More Discussions for this daf
1. "Mekudashin" or "Mekulkalin"? 2. Question on the Rambam

Aharon Gal asks:

Shalom Rav,

There are two cases in the Mishna where the Behema is not sacrified on the altar but instead go to the pasture until she will be blemished. In the first case the mishna says "Mekulkalim", and in the second "Kedoshin". How come the Gemara uses two oposite words where the destination of the behema is the same?

Aharon Gal, New Jersey , USA

The Kollel replies:

Aharon, this is an excellent question. Below are two explanations mentioned by Rashi.


a. The first Peshat in Rashi states that if the first two animals exited simultaneously but he counted them only as one, then the one that he subsequently counted as "number 2" is really number 3, and so forth. It follows that the one he counted as "number 9" is really number 10, and what he called "number 10" is really number 11. Rashi writes about the above scenario that both animals are ready for "Kalkala" (i.e. are "Mekulkalin"). This is because he erringly thinks that what he called "number 9" is Chulin and "number 10" is Ma'aser.

b. Rashi writes: "If he did so and did not consult Beit Din...." The Chafetz Chaim, in Likutei Halachos to Maseches Bechoros, writes that when Rashi writes, "If he did so...," this means that he went ahead and slaughtered what he called "number 9" on the assumption that it is Chulin, and what he called "number 10" on the assumption that it is Ma'aser (and not with intention of Shelamim, which is the intention he really should have had for what he called "number 10").

c. The continuation of the Mishnah, that he called (a) what is really number 10 by the name "number 9," and (b) what is really number 11 by the name "number 10," is referring to what would have happened had he consulted with Beis Din. They would have told him that in case (a), the animal has the status of Ma'aser since it is in reality the tenth animal, and in case (b) it has the status of Shelamim since he gave it the wrong name. This is what the Din would have been had he consulted with Beis Din,and afterwards slaughtered the animals with the intention for the Korbanos that Beis Din instructed him about. If he would have done so, the animals would have been "Mekudashin" -- they would have possessed the Kedushah that Beis Din instructed him about. Since, however, he slaughtered them without asking Beis Din, both were slaughtered with the wrong intention, and therefore both are Mekulkalin and Pasul.

2. Here is another way of explaining the difference in the Mishnah between "Mekulkalin" and "Mekudashin." This is based on the second Peshat in Rashi, which Rashi refers to as "Perush Acher."

a. Rashi writes that if the first two exited simultaneously, and he mistakenly called "number 2" what is really number 3, and then he continued with his mistake until he called "number 9" what is really number 10, this means that neither what he called -- 9 or 10 -- possesses Kedushah that would enable it to be brought as a Korban.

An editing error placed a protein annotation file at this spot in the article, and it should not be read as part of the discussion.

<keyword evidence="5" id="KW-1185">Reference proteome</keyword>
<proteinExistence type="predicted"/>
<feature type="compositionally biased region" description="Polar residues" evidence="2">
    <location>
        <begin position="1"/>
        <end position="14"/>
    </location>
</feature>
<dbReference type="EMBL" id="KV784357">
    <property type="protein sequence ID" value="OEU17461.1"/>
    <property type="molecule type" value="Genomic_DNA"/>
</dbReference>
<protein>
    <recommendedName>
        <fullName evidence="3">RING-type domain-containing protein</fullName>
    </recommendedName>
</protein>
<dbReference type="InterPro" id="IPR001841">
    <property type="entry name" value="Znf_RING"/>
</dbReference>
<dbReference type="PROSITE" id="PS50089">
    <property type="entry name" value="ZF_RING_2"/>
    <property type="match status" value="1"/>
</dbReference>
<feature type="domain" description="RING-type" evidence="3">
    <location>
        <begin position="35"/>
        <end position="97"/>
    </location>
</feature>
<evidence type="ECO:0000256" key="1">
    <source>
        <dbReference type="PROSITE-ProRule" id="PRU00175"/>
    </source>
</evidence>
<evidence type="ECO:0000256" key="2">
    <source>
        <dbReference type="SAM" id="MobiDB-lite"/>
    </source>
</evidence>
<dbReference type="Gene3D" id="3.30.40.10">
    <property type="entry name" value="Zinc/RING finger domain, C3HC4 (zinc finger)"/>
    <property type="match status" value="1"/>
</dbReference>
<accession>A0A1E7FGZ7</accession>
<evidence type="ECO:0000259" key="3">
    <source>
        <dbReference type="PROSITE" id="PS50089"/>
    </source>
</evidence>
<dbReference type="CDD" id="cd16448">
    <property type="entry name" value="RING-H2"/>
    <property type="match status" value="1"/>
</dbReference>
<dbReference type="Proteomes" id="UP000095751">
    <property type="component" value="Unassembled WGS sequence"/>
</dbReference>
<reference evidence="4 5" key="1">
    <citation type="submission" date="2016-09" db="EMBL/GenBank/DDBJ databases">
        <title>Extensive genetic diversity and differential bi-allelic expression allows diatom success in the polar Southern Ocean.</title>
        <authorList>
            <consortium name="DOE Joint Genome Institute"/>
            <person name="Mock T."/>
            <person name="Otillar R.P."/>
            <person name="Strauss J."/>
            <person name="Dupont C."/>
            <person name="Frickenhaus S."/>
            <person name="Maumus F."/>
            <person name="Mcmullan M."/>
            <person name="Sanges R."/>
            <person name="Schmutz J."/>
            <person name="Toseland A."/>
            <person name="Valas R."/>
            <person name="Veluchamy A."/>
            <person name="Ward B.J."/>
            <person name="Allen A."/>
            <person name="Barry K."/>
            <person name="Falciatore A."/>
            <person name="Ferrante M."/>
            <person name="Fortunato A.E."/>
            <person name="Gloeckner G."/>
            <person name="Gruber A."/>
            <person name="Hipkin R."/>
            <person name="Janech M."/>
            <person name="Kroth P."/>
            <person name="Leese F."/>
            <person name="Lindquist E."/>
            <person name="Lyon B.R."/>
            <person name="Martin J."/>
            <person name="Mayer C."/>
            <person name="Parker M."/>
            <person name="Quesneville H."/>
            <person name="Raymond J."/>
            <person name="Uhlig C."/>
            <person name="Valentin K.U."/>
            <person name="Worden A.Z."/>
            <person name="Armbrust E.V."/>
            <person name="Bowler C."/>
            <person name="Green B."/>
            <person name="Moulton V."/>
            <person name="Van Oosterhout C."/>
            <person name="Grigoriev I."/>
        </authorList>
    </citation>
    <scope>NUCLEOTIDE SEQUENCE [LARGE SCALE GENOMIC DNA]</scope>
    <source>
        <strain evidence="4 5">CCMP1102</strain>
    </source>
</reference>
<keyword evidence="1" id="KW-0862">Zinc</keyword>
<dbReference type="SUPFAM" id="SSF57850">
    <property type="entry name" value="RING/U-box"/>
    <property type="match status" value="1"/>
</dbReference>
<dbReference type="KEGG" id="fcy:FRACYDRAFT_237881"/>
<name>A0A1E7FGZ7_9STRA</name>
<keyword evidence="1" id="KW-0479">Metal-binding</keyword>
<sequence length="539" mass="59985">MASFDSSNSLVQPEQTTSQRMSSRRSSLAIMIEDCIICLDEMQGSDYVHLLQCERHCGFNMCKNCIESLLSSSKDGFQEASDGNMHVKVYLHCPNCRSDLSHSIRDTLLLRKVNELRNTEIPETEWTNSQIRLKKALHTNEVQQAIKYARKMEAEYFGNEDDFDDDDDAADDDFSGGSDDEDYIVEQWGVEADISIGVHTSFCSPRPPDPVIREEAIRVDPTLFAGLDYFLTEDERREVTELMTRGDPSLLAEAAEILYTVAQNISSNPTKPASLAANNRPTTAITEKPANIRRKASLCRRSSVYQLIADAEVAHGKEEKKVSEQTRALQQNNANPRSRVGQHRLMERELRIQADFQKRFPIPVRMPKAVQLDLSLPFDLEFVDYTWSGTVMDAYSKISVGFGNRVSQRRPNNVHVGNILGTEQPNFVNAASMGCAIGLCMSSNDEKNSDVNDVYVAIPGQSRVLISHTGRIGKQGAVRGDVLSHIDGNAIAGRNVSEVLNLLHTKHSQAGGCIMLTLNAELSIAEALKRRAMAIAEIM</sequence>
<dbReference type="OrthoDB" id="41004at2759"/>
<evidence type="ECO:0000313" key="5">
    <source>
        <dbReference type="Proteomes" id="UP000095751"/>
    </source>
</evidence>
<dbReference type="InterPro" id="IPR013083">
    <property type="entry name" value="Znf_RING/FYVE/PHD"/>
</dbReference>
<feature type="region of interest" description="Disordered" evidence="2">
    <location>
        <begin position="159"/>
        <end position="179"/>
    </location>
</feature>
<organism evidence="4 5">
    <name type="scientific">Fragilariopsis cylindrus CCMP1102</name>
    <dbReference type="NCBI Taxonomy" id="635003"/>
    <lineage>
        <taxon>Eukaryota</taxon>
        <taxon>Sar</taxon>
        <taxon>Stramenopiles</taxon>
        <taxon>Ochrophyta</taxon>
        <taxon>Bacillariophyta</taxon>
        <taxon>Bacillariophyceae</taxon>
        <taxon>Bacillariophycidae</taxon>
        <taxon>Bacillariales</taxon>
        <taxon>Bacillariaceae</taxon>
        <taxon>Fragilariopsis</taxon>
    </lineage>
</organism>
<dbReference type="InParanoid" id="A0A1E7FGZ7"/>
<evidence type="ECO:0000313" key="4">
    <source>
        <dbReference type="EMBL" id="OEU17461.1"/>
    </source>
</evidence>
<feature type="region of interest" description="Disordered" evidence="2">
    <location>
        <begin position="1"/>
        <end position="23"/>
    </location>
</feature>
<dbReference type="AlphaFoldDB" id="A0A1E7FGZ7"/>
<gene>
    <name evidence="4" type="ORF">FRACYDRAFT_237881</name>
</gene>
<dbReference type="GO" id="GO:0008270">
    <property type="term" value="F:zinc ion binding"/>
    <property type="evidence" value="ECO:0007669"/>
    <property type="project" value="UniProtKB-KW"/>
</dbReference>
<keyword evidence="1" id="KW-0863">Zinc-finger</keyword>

b. Rashi explains that the difference between the case above and the subsequent case in the Mishnah (where he called "number 9" what is really number 10, and "number 10" what is really number 11, in which case both animals possess Kedushah, namely the real number 10 is Ma'aser and the real number 11 is Shelamim) is that in the subsequent case he made a mistake only from number 9 onwards. In contrast, in the first case of the Mishnah he erred even before he got to number 9. Due to this big mistake that he made, these animals do not possess Kedushah at all.

c. If one makes a mistake by being only one off mark, the Korbanos may be offered. In contrast, if one makes a mistake before he reaches number 9, this means that he is more than one off mark. Consequently, the animals do not possess Kedushah and are therefore called "Mekulkalin" because they can never be offered.

d. However, the second part of the Mishnah includes the case where he called "number 10" what is really number 9, and therefore the real number 9 can be eaten only when it develops a blemish. This would appear to be exactly the same as what we called "Mekulkalin" in (a) above, so why does the Mishnah also give the title "Mekudashin" to the real number 9? The answer to this is that since three animals are mentioned in the second part of the Mishnah, and two of these three may be offered as Korbanos, the real number 9 is also called "Mekudashin" similar to the other two. (In addition, this animal could never have been Kadosh, because in reality it is number 9, and it is not similar to the two animals in the first case (a), both of which could have been Korbanos and become ruined -- "Mekulkal" -- because of the mistake made with them.)

Kol Tuv,

Dovid Bloom